He tore his gaze away from hers before she was done drinking in his confidence. With unbelievable care for her body, Morrow moved her out of the way with one arm while raising his weapon with the other. Short bursts from his gun and two Dusk Warriors fell. The temporary safety of the cover had been compromised. Morrow fought his way out, shielding Korina all the while. She saw at least a dozen Dusk Warriors crowding the corner of the ER. Pynn still supported himself on a pillar, fighting from the other side of the ER. Even with the Dusk Warriors in a crossfire, it seemed they would eventually overwhelm Pynn and Morrow.
Morrow’s words resonated in Korina’s. While we live, we fight. Something deep within her understood, like a latent memory awakening. The scalpel wasn’t going to help her and she threw it aside. She needed a bigger impact.
Korina looked over the battle and tried to find an opening. It wasn’t going to be easy, but she had to do it. During the briefest lull in the firing she sprinted to a rack along the wall in the ER.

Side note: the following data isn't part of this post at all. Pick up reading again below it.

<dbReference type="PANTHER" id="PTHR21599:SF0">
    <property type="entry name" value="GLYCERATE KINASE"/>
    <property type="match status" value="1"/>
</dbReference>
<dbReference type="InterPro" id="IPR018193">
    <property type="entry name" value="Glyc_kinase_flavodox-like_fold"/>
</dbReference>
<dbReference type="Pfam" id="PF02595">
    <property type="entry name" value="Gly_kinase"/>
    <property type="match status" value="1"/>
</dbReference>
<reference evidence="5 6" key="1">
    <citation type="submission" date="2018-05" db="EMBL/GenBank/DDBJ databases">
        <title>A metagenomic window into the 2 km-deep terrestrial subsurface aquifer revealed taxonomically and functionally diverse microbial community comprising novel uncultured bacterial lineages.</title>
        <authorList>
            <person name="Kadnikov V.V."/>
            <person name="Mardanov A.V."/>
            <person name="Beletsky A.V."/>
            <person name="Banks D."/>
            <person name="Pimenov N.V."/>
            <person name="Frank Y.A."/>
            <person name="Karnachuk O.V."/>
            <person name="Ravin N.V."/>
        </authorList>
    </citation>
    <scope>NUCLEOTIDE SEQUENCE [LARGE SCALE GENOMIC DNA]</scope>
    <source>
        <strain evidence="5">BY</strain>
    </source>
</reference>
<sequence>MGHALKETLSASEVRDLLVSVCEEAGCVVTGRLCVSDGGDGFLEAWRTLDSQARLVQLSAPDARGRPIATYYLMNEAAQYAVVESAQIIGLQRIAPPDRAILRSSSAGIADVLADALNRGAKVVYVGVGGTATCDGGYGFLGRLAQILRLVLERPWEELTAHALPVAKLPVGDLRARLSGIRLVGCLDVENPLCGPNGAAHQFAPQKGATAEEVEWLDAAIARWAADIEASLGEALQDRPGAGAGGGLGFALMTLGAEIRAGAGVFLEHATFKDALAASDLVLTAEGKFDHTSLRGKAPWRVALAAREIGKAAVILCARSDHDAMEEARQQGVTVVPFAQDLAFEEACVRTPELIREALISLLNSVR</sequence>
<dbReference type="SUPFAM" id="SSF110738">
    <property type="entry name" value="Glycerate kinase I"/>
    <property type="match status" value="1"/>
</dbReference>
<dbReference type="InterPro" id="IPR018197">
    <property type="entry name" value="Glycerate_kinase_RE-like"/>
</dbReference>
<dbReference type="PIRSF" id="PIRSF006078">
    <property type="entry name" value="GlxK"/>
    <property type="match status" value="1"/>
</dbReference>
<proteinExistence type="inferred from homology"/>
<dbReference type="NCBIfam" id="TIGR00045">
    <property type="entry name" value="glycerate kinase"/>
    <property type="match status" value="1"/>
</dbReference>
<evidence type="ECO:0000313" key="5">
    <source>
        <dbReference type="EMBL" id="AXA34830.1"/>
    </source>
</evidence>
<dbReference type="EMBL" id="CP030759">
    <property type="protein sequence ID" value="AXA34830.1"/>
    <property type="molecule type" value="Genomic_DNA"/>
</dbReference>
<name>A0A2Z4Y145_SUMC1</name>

“Get back to cover,” Morrow shouted, then ran to her. Sparks of energy rained all about his armor. He winced with the impacts. He fired back and finally reached Korina. “I can’t let you die.”
“Not dead yet.” Her heart was pounding and she had no idea how close she had come to being shot. But it was worth it. Korina yanked an oxygen tank off the rack and threw it along the floor toward a group of Dusk Warriors. It spun and skittered to their feet. Not sensing a threat, the Dusk Warriors hardly paid attention. It was Korina’s turn to give an order. “Shoot it.”
Without hesitation, Morrow brought his weapon to his shoulder for finer aim and pulled the trigger. One blast raced across the room and impacted the oxygen tank. The energy from the weapon combined with the pure oxygen. A great explosion rocked the room. Deep red flames, tipped in bright white, ripped through the cluster of Dusk Warriors.